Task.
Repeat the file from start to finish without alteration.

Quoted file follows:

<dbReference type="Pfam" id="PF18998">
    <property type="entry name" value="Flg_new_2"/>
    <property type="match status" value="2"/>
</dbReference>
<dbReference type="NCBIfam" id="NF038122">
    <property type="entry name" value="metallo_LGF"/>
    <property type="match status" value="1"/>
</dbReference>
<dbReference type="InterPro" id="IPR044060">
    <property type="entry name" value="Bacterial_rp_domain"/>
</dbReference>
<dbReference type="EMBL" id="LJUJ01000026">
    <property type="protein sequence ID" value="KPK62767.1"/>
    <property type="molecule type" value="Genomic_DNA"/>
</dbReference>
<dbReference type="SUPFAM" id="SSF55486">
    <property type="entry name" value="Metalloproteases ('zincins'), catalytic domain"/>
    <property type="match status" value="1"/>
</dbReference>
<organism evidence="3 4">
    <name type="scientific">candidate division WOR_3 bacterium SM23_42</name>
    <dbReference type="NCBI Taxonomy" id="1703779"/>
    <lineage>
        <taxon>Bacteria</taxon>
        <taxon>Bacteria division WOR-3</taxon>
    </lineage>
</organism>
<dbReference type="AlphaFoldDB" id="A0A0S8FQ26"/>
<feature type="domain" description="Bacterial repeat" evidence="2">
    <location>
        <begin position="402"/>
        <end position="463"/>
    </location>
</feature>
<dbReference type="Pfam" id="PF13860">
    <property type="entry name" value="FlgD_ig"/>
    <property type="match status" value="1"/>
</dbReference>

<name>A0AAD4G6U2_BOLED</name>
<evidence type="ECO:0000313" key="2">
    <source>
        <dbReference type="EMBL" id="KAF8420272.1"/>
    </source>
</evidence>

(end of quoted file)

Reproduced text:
<dbReference type="Pfam" id="PF18998">
    <property type="entry name" value="Flg_new_2"/>
    <property type="match status" value="2"/>
</dbReference>
<dbReference type="NCBIfam" id="NF038122">
    <property type="entry name" value="metallo_LGF"/>
    <property type="match status" value="1"/>
</dbReference>
<dbReference type="InterPro" id="IPR044060">
    <property type="entry name" value="Bacterial_rp_domain"/>
</dbReference>
<dbReference type="EMBL" id="LJUJ01000026">
    <property type="protein sequence ID" value="KPK62767.1"/>
    <property type="molecule type" value="Genomic_DNA"/>
</dbReference>
<dbReference type="SUPFAM" id="SSF55486">
    <property type="entry name" value="Metalloproteases ('zincins'), catalytic domain"/>
    <property type="match status" value="1"/>
</dbReference>
<organism evidence="3 4">
    <name type="scientific">candidate division WOR_3 bacterium SM23_42</name>
    <dbReference type="NCBI Taxonomy" id="1703779"/>
    <lineage>
        <taxon>Bacteria</taxon>
        <taxon>Bacteria division WOR-3</taxon>
    </lineage>
</organism>
<dbReference type="AlphaFoldDB" id="A0A0S8FQ26"/>
<feature type="domain" description="Bacterial repeat" evidence="2">
    <location>
        <begin position="402"/>
        <end position="463"/>
    </location>
</feature>
<dbReference type="Pfam" id="PF13860">
    <property type="entry name" value="FlgD_ig"/>
    <property type="match status" value="1"/>
</dbReference>

<name>A0AAD4G6U2_BOLED</name>
<evidence type="ECO:0000313" key="2">
    <source>
        <dbReference type="EMBL" id="KAF8420272.1"/>
    </source>
</evidence>